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One reason the new Match Game, which premiered on Sunday, was so much fun was that it remained essentially true to the original. Host Alec Baldwin sauntered onto the set with a pencil-thin microphone, a visual homage to the one that Match’s founding host, Gene Rayburn, wielded like a small scepter. The ABC reboot featured a set that was strongly reminiscent of Match Game’s best-remembered, 1970s era. The music was that funk-throwback stuff, heavy on the wah-wah pedal. The celebrity players — Rosie O’Donnell, Debra Messing, Tituss Burgess, Sutton Foster, J.B. Smoove, and Michael Ian Black — were up to the challenge of giving answers that were both helpful to the contestants and, in the tradition of Match Game, mildly smutty. (And in the tradition of the new version of game shows such as Steve Harvey’s Family Feud, sometimes borderline-obscene.)
Baldwin hosted with debonair aplomb while remaining open to extending the show’s racy roots. When a contestant named Alissa fell to her knees in front of Baldwin after a successful answer, he made what could only be construed as an oral-sex joke — telling her, “Wait till you win first. Then you can give Daddy his prize” — as Alissa and most of the celeb panel made “Oh, he did not say that!” mock-shock faces.
The tee-hee, aren’t-we-naughty questions involved celebs having to fill in the blank in a sentence such as “We found BLANK in Uranus.” There was another about Mick Jagger writing “a Viagra jingle: ‘I can’t get no BLANK.’” When the civilian contestant trying to win the prize money, a man named Charles, guessed the metrically precise “small erection,” Baldwin said admiringly, “Irving Berlin over here!” — surely the first time the great pop-song composer’s name has been uttered in prime time since the 1950s.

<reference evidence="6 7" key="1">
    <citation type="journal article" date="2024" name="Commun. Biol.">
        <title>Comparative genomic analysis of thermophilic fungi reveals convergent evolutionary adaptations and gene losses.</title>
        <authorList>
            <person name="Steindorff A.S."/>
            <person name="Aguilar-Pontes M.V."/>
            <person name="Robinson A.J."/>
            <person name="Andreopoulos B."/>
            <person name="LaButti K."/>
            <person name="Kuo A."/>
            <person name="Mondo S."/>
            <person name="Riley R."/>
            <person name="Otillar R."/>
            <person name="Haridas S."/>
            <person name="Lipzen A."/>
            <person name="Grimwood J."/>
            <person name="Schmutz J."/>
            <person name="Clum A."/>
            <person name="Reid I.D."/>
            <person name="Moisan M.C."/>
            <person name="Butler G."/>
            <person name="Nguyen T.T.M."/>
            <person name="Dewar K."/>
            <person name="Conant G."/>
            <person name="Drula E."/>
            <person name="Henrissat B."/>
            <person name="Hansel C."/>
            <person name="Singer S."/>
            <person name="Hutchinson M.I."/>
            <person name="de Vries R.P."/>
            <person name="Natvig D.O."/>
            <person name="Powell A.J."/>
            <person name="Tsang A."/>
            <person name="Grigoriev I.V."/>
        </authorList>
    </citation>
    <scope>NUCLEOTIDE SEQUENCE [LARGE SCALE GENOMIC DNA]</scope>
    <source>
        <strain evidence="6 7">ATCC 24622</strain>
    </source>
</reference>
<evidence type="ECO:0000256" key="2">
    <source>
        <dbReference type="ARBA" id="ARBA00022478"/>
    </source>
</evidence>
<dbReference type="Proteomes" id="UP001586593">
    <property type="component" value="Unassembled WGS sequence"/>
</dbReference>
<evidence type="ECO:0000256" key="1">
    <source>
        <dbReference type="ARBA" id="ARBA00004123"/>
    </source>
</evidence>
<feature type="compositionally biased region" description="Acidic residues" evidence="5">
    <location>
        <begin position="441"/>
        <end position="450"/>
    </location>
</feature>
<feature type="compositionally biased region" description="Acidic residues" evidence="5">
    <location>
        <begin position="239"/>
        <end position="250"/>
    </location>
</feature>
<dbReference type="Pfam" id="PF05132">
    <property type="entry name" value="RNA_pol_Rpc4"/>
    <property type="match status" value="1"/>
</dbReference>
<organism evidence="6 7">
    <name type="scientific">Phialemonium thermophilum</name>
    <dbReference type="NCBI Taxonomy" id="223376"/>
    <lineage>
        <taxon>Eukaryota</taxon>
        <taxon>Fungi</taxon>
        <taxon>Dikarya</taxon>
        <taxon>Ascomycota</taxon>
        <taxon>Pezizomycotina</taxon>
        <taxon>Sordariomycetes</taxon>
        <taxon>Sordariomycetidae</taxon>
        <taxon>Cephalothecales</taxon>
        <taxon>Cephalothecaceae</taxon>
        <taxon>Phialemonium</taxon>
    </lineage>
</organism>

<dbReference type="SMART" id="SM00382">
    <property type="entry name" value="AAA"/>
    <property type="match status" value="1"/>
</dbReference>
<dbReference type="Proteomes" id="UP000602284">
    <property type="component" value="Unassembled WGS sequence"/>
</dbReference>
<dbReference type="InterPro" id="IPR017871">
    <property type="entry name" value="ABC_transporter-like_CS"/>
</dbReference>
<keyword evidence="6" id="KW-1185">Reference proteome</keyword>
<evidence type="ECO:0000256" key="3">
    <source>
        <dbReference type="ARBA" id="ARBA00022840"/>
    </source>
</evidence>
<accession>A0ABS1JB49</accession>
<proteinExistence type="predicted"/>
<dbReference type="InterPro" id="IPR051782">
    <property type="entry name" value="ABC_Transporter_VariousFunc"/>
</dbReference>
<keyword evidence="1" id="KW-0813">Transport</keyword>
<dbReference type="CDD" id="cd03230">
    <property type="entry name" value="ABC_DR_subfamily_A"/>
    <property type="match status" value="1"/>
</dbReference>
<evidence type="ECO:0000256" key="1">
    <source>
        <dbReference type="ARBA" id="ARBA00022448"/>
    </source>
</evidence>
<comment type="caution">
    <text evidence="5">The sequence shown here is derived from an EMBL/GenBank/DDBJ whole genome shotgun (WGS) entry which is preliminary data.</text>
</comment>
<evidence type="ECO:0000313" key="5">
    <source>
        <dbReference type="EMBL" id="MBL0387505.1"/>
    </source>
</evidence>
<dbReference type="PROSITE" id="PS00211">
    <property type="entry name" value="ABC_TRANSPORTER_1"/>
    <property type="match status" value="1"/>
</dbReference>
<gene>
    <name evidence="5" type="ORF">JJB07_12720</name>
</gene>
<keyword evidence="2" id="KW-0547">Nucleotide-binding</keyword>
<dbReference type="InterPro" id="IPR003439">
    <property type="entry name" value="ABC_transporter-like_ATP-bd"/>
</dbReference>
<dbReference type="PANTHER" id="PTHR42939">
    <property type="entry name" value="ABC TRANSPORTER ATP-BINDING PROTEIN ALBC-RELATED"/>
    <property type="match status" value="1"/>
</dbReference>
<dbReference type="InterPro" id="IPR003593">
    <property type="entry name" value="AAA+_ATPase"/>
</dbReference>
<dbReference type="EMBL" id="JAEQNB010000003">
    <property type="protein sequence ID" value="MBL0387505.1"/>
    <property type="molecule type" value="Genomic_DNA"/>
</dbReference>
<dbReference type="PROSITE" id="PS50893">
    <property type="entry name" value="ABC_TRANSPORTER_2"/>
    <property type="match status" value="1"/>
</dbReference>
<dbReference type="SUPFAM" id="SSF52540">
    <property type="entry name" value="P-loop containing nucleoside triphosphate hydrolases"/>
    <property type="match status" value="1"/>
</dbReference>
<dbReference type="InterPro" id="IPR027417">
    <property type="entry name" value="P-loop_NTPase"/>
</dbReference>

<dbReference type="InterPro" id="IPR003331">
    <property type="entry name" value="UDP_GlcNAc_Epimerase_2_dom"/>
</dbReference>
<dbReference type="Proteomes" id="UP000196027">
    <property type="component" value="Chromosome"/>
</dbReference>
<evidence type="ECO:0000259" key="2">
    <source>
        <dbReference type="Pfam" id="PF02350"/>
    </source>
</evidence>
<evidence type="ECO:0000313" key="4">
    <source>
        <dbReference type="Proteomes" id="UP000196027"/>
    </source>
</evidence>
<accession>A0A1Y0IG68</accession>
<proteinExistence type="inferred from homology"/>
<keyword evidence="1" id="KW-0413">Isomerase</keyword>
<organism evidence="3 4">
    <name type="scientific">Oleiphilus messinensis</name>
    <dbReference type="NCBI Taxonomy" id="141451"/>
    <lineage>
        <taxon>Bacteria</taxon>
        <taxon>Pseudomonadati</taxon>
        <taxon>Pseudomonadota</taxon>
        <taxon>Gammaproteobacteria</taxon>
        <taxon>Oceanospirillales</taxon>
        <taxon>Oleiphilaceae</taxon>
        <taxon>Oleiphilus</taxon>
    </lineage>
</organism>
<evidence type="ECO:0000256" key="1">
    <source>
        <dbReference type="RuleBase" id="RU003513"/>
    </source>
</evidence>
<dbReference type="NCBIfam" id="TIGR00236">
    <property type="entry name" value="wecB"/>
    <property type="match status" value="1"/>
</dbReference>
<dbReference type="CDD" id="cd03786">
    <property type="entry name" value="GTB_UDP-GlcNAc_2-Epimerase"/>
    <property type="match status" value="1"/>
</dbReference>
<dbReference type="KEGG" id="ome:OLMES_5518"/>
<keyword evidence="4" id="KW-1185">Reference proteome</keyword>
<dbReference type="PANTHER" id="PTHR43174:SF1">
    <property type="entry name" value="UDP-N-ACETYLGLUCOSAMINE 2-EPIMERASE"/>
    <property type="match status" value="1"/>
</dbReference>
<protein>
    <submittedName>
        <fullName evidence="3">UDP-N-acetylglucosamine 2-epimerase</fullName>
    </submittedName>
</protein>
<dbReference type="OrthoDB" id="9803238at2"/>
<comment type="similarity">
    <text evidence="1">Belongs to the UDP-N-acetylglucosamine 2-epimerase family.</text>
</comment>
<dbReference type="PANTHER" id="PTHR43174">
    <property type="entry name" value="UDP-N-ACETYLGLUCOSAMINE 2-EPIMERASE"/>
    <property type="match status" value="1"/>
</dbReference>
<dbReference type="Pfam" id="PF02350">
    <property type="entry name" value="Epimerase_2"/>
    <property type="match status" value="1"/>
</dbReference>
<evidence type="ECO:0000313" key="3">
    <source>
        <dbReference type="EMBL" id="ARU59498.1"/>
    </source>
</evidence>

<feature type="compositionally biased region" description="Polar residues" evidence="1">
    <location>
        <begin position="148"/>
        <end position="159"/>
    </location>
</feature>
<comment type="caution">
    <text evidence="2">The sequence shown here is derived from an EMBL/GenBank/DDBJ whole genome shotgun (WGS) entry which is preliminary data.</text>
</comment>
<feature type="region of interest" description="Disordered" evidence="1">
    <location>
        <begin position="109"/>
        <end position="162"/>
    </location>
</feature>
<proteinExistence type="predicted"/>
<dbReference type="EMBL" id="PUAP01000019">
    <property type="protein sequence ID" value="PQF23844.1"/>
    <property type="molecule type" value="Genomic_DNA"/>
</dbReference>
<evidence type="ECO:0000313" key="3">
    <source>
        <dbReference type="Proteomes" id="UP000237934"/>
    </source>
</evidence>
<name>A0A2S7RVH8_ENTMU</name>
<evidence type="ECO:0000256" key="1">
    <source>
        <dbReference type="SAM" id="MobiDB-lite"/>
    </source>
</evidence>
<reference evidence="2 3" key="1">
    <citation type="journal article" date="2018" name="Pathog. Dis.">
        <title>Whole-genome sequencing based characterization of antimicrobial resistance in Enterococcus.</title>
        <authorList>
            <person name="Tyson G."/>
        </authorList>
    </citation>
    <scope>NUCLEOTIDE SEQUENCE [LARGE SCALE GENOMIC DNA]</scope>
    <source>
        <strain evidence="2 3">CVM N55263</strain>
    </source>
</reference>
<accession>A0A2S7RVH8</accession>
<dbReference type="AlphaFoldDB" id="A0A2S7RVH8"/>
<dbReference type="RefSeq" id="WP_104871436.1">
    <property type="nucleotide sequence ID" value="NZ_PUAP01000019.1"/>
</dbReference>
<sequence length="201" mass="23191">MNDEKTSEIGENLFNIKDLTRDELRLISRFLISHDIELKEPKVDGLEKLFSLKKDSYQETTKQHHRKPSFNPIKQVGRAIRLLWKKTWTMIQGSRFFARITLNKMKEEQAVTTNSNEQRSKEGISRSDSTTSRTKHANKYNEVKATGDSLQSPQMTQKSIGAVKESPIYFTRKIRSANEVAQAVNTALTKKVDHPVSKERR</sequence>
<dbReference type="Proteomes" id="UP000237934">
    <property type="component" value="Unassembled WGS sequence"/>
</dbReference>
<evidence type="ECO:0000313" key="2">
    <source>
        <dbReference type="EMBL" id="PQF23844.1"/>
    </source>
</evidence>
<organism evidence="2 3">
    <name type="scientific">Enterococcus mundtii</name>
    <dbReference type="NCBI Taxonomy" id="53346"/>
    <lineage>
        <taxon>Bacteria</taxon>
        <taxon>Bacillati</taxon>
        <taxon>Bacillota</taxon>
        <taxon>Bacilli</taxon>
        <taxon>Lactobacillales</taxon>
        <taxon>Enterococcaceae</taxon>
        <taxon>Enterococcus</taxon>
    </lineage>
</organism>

But there was also one question designed to irritate a chunk of the country whose blood boils at the mere sight of former View host O’Donnell: Donald Trump has invented “a new Olympic event he thinks he can win. It’s a contest to see who can BLANK the most times in 60 seconds.” As the celebrities wrote down their answers, O’Donnell said, “You know my feelings on that orange slug!” She added needlessly, “Bad man!” Charles guessed “lie” as the fill-in-the-blank, and every time a celeb turned over a card with “lie” on it, there were cheers from the audience.
So we were presented with a vision of a happy, big-network, prime-time audience gleefully willing to call Trump a liar as though it were just another commonplace, not the castigation of a candidate with a very good chance of winning the biggest game show in America: the White House. Here was a sour joke worthy of another show that aired Sunday night: Veep.
Match Game airs Sunday nights at 10 p.m. on ABC.